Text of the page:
People do not distinguish between the perception of an offer. They don’t care if online or offline. They always think of the one product, the one supplier – whether they read about it on a website or in the newspaper.

Therefore, when optimizing, you should always consider all channels that could influence the customer journey. Customer experiences can differ greatly depending on the channel.

Later on, compare the experiences of your personas across channels as well. Is the persona who prefers online reading happier with your book than the one who reads it offline? If so, then you should take a closer look.

Jakob’s Swimlane could now look like this:

Step 5: Evaluate the Emotional Lane

Every step triggers an emotion – positive, negative or neutral. On your customer journey map this can be shown on a graph with the values from +2 (very positive) to -2 (very negative).

To improve your offer, you should start by removing negative experiences from the customer journey. A really cool video can lose value if the visitor has to install unusual programs beforehand in order to watch it at all. Therefore applies:

Your goal doesn’t have to be to trigger a positive experience with each and every step. Often it is enough for an experience to be neutral. The registration for your newsletter works technically fine? Good so!

But no customer will be particularly happy about it – they rather take it for granted. Subscribing to your newsletter may therefore be a neutral experience. However, if there are technical problems, registration quickly becomes a negative experience. And that’s what you should avoid.

Finally, you can start building positive experiences into moments of excitement. The video can be downloaded without any problems – and then it not only conveys content, but you even manage to entertain your audience? Cool! Then you are on the right track.

This is what Jacob’s Emotional Lane might look like:

Step 6: Evaluate the Dramatic Arc

Experiences can mean very different things to different people.

Registering for a gym can be a big step into a new life, or it can be taken for granted. If a step has great meaning for your buyer persona, then it should have great meaning for you as well.

You can show the importance of the Steps in a Dramatic Arc. Give each step a value from 1 (low) to 5 (high) and estimate: How important is an experience for the persona?? How excited is she at this moment? How much "drama" or tension is in the situation?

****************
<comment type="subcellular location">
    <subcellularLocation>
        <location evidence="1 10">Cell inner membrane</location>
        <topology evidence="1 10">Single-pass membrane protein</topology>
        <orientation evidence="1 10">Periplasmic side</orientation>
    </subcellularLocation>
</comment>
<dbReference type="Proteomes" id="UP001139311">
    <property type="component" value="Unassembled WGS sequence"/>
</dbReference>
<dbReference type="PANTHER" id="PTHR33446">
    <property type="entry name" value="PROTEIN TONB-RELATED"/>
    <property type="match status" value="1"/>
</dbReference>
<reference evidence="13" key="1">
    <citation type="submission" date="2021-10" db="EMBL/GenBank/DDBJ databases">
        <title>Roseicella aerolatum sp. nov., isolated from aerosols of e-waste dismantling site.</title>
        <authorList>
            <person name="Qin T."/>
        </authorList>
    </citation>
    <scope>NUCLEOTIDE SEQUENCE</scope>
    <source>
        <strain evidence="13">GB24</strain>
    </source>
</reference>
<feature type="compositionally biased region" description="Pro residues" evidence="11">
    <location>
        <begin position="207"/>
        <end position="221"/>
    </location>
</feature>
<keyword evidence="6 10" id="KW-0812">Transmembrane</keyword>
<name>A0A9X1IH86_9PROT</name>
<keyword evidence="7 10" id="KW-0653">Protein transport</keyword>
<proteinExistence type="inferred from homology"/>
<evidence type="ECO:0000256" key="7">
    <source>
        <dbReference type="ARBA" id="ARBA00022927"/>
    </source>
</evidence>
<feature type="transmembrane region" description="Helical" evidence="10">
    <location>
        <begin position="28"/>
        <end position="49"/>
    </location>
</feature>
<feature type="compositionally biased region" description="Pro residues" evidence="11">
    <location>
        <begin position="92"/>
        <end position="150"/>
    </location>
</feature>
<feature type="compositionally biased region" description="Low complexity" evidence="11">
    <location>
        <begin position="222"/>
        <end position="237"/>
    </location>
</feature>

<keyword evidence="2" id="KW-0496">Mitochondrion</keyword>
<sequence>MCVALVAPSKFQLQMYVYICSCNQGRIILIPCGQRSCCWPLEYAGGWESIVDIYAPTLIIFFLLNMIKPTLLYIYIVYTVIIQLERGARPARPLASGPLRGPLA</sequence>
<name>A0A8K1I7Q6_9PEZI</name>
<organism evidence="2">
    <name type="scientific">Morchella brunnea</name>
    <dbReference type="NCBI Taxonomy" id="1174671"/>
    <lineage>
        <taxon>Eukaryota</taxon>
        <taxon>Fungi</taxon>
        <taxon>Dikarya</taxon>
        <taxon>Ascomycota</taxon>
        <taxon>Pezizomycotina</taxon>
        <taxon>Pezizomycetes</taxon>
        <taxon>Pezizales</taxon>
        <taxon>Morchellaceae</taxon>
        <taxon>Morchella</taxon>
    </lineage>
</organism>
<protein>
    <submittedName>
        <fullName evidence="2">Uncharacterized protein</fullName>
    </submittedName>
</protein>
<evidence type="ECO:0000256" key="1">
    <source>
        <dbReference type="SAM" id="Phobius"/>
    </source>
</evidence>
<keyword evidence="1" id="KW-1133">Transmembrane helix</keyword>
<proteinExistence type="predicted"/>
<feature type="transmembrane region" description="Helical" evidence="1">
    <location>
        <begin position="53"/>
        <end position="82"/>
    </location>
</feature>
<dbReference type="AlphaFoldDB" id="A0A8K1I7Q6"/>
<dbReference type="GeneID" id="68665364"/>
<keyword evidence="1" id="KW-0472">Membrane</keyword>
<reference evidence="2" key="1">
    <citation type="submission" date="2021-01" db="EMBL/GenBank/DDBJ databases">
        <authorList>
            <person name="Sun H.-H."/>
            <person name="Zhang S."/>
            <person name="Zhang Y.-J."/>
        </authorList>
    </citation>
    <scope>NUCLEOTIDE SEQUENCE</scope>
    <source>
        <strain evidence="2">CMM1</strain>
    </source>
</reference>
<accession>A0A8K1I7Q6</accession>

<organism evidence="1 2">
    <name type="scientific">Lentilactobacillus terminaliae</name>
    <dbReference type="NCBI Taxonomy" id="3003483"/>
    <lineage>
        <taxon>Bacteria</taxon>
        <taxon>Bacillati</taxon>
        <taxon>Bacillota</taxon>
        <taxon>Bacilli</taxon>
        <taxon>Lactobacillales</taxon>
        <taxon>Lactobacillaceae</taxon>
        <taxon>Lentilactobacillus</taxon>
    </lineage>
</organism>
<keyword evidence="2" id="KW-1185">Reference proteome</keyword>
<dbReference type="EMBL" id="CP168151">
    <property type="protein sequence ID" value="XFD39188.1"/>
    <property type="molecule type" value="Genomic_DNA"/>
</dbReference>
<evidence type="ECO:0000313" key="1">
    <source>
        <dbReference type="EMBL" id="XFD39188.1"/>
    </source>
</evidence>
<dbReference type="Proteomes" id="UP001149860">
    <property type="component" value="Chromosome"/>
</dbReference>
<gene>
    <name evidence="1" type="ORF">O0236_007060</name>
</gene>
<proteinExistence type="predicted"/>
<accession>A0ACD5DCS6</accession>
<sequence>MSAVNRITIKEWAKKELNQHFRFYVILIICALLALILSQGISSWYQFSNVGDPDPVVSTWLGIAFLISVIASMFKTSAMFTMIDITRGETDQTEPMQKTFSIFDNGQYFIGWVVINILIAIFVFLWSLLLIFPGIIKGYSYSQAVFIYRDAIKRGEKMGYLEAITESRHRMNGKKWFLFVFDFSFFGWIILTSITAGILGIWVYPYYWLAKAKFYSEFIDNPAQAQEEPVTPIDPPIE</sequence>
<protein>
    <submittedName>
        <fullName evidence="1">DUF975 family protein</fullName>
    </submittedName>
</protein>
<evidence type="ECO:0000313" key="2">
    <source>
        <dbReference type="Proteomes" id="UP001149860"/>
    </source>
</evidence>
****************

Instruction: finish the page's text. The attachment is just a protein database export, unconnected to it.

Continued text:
Then compare the Dramatic Arc with the Emotional Lane. A step has great importance for your persona (+5 on the Dramatic Arc), but results in a negative experience (-2 on the Emotional Lane)? This should ring your alarm bells!

Drama can also be positive. The best example is a roller coaster ride. Two people sit in the roller coaster. One of them loves to fly, one is afraid of heights. The same service triggers an experience with high drama twice – but one of them is strongly negative.

At first glance, the presentation of the Dramatic Arc is not much different from the Emotional Lane. But don’t forget that the scale is different: The Dramatic Arc has no negative values!

Accordingly, Jakob’s Dramatic Arc might look something like this:


The Customer Journey Map for Jakob’s vacation experience is now ready and looks completely like this:

Let’s summarize again: First of all, you should define your buyer persona. Then you should think about their steps, design a storyboard and create a swimlane. Finally, you evaluate the Emotional Lane and the Dramatic Arc.

Now you can start. Try your hand at your own customer journey map for one of your personas. And always remember one thing not around perfection. Just start. You’ll see, in the process, a lot of things will come up on their own. You are allowed to make mistakes, you are allowed to forget steps and you are allowed to put illogical sequences on paper.

It is important that you simply take a look at your Customer Journey. That you try to take a different perspective. Because this change of perspective alone will give you new perspectives and lead you to new insights that you can immediately turn into new ideas.

You can do this by simply talking to your customers talk, them watch And use your insights to challenge your Customer Journey Map.

You are already on the right path to an offer that makes your customers feel good. Or even inspire it.